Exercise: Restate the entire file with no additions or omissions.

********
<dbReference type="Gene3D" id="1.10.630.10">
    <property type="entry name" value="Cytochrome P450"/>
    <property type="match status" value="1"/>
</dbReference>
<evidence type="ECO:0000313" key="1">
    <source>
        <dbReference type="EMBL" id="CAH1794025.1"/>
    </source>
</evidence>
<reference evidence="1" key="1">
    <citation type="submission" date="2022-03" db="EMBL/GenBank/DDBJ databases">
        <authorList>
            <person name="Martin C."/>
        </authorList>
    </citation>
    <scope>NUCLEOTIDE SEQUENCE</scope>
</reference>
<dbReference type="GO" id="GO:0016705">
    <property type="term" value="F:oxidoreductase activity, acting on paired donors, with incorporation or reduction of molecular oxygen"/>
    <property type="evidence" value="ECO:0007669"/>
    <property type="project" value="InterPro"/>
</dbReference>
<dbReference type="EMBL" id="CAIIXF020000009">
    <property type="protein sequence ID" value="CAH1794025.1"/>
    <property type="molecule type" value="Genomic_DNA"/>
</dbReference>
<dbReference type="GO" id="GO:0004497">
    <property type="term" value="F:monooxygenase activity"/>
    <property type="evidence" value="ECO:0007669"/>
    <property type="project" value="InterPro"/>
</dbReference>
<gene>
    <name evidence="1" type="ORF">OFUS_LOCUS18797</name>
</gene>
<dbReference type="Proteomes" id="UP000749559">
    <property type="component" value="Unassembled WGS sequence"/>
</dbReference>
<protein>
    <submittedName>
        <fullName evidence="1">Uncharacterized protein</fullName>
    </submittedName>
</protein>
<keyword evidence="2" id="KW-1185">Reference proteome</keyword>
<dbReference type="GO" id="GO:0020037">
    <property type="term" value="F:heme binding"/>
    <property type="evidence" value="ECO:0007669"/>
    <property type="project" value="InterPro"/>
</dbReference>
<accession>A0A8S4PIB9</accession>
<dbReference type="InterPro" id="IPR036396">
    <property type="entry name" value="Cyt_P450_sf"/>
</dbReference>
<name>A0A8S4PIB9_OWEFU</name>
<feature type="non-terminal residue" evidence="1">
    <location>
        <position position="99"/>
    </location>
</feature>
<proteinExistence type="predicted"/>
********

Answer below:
<dbReference type="Gene3D" id="1.10.630.10">
    <property type="entry name" value="Cytochrome P450"/>
    <property type="match status" value="1"/>
</dbReference>
<evidence type="ECO:0000313" key="1">
    <source>
        <dbReference type="EMBL" id="CAH1794025.1"/>
    </source>
</evidence>
<reference evidence="1" key="1">
    <citation type="submission" date="2022-03" db="EMBL/GenBank/DDBJ databases">
        <authorList>
            <person name="Martin C."/>
        </authorList>
    </citation>
    <scope>NUCLEOTIDE SEQUENCE</scope>
</reference>
<dbReference type="GO" id="GO:0016705">
    <property type="term" value="F:oxidoreductase activity, acting on paired donors, with incorporation or reduction of molecular oxygen"/>
    <property type="evidence" value="ECO:0007669"/>
    <property type="project" value="InterPro"/>
</dbReference>
<dbReference type="EMBL" id="CAIIXF020000009">
    <property type="protein sequence ID" value="CAH1794025.1"/>
    <property type="molecule type" value="Genomic_DNA"/>
</dbReference>
<dbReference type="GO" id="GO:0004497">
    <property type="term" value="F:monooxygenase activity"/>
    <property type="evidence" value="ECO:0007669"/>
    <property type="project" value="InterPro"/>
</dbReference>
<gene>
    <name evidence="1" type="ORF">OFUS_LOCUS18797</name>
</gene>
<dbReference type="Proteomes" id="UP000749559">
    <property type="component" value="Unassembled WGS sequence"/>
</dbReference>
<protein>
    <submittedName>
        <fullName evidence="1">Uncharacterized protein</fullName>
    </submittedName>
</protein>
<keyword evidence="2" id="KW-1185">Reference proteome</keyword>
<dbReference type="GO" id="GO:0020037">
    <property type="term" value="F:heme binding"/>
    <property type="evidence" value="ECO:0007669"/>
    <property type="project" value="InterPro"/>
</dbReference>
<accession>A0A8S4PIB9</accession>
<dbReference type="InterPro" id="IPR036396">
    <property type="entry name" value="Cyt_P450_sf"/>
</dbReference>
<name>A0A8S4PIB9_OWEFU</name>
<feature type="non-terminal residue" evidence="1">
    <location>
        <position position="99"/>
    </location>
</feature>
<proteinExistence type="predicted"/>